THE FOOD WE EAT
CONDITIONS OUR MIND.
The operation of the world is made possible by the
interplay of three gunas or attributes:
the quality of goodness, peace, beauty, rhythm, and harmony.
Rajas, the quality of action, achievement, passion and pride .
the quality of darkness, inertia and ignorance.
All three attributes or gunas are present in human
nature, varying in degree according to individuals, and each can be
enhanced by providing conditions conducive to its growth and
development. The Three gunas are personified as Brahma, Vishnu and
Shiva or Mahadev-- the creator, the preserver and the destroyer of
the physical universe.
from Philosophy of the Masters Vol. III, p, 227
Food can be divided into three kinds: (1) Satvik,
(2) Rajasik, and (3) Tamasik.
Satvik food produces pure feelings. Butter,
milk, rice, pulses and vegetables come under this category. Food
that is full of pungent spices, is hot and has a heating effect on the
system is Rajasik. Stale, raw, over-ripe food, eggs, meat, fish,
wine, etc. are Tamasik foods. But even Satvik food sometimes turns into
Tamasik if taken in excessive quantity.
A pictoral representation of the characteristics of
the three gunas or attributes can be seen
One can change one's nature by changing one's diet.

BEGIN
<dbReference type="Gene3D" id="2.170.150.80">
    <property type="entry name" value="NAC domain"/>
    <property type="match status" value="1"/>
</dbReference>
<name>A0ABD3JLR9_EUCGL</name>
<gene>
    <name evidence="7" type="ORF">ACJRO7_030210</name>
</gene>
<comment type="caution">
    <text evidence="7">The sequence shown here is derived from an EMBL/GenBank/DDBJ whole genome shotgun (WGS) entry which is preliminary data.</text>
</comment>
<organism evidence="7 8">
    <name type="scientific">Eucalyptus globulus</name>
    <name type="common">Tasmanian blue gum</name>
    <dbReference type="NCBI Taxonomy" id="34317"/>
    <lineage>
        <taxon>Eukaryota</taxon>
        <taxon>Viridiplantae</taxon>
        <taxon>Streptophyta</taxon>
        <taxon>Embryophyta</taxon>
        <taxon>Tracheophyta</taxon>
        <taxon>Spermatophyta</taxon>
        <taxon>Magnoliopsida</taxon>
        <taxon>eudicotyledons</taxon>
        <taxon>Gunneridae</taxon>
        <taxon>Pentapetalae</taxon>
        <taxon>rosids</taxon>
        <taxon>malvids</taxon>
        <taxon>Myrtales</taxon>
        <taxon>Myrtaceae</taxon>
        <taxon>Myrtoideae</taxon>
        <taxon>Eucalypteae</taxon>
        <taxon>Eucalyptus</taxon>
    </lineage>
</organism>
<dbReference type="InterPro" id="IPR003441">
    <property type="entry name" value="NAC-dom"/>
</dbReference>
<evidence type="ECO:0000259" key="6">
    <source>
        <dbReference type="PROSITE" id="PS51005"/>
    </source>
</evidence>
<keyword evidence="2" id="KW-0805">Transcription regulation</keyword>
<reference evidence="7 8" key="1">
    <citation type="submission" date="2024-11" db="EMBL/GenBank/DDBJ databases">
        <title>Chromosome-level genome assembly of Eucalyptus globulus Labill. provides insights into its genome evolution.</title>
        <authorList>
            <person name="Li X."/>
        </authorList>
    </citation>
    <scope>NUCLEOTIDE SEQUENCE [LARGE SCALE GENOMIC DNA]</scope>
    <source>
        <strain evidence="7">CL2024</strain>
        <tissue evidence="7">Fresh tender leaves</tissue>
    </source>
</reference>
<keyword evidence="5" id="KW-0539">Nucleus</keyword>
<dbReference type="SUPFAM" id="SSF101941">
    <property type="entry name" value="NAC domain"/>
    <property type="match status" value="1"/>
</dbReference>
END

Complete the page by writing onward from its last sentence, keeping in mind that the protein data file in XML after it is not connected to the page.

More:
By changing one's diet, one changes the nature of one's mind. One
can progressively eliminate the Tamasik and Rajasik qualities of one's
mind by replacing food that is Tamasik and Rajasik with food that is
Within the classic Indian scripture
TheBhagavad Gita there is
insightful discussion on the qualities of forces that make up
nature and creation. These forces are called gunas
(pronounced gun-a), a term defined as strand, thread, rope.
They are the intertwining forces that weave together to make
material nature, including human consciousness. These forces
are divided into three categories, whose qualities are tabulated
below, yet the Gita points out that it is possible to go
beyond the gunas, to transcend their characteristics. He
who endeavors to do so creates ultimate freedom by balancing
their essence in their true, authentic Self which goes beyond
the forces of nature and resides in non-dualistic divinity.
are the three gunas: Sattva, Rajas and Tamas.
According to Yogic philosophy, everything is made up of the
gunas in different proportions.
matter / heaviness
Intelligence / Consciousness
passion born of craving and attachment.
means of attachment to knowledge and joy.
means of ignorance and obstruction.
ruling trait when greed, excessive projects, cravings
and restlessness arise.
ruling trait when the light of knowledge shines forth.
ruling trait when darkness, dullness, stagnation,
indolence, confusion, torpor, and inertia appear.
He who faithfully serves me
with the yoga of devotion, going
beyond the three gunas, is ready
to attain the ultimate freedom.
Bhagavad Gita, A
New Translation, 14.22 – 26
Translation by Stephen Mitchell,